My husband calls it a pissing contest.
That’s what seems to be going on in the media and on social networking sites, as mothers (and some politicians) weigh in on Really Important Stuff, like who works harder, stay-at-home moms or moms who work outside the home.
Moms like to get in pissing contests, truthfully. We like to compare everything from our kids’ sleep patterns, what school we send them to, to what diapers we use (“I can’t believe anyone still uses Luvs.” “Oh my God, I don’t understand how anyone could use disposable diapers.” “Well my diaper material is completely organic, sewn with cotton fibers from a small local farmer.” “Can you believe those hippies who use cloth diapers?!”)
All of us do it. I know I do, even when I try to say I abhor it.
My biggest downfall is comparing the workload of being a mom based on the number of kids the mom has. Sometimes I catch myself looking down my nose at any mom with less than three kids, and looking with head-shaking reverential awe at moms with more than three kids. There’s nothing special about the number three, other than that’s the number of kids I happen to have. Moms with fewer have no idea how easy they have it (Oh my gosh, they still have an arm per kid!) and moms with more have some sort of superhuman capacity for sacrifice (I honestly think I would go insane if one more freaking kid came into my house permanently!), or so my thinking goes.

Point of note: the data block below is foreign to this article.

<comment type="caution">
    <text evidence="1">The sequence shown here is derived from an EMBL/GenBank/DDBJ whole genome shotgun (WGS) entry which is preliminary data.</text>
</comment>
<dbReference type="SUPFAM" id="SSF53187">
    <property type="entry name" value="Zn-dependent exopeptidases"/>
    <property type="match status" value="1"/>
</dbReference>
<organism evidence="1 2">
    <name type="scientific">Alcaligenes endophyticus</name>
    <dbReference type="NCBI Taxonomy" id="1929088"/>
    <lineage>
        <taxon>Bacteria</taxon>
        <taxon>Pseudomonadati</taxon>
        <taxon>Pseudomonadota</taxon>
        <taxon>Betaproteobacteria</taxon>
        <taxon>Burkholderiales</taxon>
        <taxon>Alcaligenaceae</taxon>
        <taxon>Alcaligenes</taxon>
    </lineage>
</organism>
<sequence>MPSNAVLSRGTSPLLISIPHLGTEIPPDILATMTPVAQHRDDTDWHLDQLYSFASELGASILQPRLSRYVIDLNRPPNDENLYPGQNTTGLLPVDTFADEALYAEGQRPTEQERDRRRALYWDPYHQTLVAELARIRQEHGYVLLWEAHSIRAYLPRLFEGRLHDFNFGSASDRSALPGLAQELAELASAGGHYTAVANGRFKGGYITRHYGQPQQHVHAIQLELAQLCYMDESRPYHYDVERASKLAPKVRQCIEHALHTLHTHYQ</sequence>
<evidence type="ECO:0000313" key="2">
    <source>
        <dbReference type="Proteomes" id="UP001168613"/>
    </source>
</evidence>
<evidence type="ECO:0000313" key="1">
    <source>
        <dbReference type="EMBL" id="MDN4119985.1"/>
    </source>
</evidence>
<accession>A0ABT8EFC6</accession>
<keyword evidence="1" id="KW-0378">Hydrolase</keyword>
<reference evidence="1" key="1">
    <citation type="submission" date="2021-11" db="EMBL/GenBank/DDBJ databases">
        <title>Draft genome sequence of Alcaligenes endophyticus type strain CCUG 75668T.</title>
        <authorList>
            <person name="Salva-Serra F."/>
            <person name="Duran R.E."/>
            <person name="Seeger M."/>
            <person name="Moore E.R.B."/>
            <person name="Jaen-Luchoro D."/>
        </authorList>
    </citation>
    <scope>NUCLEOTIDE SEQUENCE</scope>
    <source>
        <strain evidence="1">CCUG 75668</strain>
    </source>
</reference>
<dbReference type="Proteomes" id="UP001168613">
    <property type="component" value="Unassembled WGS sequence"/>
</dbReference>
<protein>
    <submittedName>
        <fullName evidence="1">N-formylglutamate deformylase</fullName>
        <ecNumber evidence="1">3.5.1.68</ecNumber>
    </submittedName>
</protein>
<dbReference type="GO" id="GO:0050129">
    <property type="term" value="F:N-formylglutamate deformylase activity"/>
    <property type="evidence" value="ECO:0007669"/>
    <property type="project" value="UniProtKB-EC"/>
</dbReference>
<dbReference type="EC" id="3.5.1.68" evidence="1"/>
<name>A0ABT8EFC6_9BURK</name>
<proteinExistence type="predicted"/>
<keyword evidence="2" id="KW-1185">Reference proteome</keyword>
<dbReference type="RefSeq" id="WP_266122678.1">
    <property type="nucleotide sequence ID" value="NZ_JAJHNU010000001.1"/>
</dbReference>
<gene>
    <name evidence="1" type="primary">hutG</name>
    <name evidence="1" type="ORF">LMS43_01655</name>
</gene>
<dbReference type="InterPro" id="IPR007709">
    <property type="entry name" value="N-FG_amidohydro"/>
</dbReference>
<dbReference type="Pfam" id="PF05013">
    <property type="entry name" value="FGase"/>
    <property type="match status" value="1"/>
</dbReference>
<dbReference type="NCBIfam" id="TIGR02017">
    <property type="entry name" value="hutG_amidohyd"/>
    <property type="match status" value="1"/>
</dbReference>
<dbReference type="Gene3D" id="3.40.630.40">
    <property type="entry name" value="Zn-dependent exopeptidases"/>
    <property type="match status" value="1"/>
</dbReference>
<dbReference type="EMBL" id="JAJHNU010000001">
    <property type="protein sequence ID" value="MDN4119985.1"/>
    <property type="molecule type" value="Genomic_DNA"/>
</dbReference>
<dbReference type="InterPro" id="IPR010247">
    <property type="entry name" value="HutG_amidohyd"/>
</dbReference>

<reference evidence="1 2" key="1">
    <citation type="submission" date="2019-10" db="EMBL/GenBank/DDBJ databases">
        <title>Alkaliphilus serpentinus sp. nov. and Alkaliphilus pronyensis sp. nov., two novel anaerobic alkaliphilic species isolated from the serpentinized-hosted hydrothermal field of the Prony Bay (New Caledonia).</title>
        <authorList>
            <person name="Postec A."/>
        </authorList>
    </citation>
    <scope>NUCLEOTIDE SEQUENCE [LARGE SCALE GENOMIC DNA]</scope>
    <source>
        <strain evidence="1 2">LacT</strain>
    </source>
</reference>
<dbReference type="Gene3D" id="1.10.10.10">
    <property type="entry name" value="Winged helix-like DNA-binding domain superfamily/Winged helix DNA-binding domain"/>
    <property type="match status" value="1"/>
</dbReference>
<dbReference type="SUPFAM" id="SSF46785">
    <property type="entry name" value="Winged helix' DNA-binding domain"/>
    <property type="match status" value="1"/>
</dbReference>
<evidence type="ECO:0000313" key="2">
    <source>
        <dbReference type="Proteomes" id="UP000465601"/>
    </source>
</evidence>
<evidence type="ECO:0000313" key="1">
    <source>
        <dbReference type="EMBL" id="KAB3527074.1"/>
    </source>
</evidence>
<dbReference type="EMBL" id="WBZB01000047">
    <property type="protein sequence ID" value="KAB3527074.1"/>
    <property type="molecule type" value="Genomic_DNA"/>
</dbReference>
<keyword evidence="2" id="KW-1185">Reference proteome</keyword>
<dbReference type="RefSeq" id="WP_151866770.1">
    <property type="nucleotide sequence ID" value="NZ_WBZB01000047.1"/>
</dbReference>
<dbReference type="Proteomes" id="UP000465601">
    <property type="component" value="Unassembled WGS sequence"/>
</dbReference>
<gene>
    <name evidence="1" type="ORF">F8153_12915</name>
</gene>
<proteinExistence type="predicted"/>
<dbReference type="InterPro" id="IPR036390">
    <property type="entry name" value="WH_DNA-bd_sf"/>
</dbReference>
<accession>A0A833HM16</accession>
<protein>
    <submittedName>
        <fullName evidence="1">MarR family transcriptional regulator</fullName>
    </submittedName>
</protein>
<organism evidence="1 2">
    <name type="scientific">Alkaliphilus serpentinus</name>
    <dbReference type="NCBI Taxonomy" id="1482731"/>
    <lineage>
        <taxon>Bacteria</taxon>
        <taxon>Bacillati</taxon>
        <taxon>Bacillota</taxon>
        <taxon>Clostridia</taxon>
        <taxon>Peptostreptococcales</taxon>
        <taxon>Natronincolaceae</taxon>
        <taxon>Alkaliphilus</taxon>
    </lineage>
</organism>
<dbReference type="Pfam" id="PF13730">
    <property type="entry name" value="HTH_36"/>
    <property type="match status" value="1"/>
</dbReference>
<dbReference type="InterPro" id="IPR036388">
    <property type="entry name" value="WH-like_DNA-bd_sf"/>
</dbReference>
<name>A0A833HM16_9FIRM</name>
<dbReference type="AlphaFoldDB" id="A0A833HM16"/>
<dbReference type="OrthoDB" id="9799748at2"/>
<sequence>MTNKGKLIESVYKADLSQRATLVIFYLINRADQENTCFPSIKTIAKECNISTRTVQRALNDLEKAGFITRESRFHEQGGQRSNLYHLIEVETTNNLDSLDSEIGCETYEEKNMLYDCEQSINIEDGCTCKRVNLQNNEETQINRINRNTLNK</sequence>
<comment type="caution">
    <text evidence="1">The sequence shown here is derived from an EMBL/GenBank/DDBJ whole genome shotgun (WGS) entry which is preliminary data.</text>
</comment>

It’s not my better nature, that’s for sure.
The reality is that there are lots of factors that determine how hard it is to be a mom, and none of us (or almost none of us, if you prefer) has it easy. We do an often gross and mundane-seeming job, without any slaps on the back or performance reviews or promotions. It’s no wonder, when we live in a society that likes to rank everything from salaries to the top 100 episodes of our favorite TV show, we develop our own internal mommy ratings system to keep score.
It’s just that we don’t really need to.
The bigger picture is that most of us (all of us, if you prefer) want the same basic things when we think about our kids. We want them to be safe. We want them to have adequate food and water and clothes. We want them to go to safe, good schools where they learn to be whatever they want. We want them to get well when they’re sick. We want them to have a life at least as good as the one we do. And most of us want these things for all kids, not just our own.
Life is hard right now for a lot of us, especially women and children. We need to stick together and remember what’s most important, because united, the voice of mothers is strong, and wields power. Divided over petty and arbitrary rankings, we lose a lot of our strength.
Enough with the pissing contests.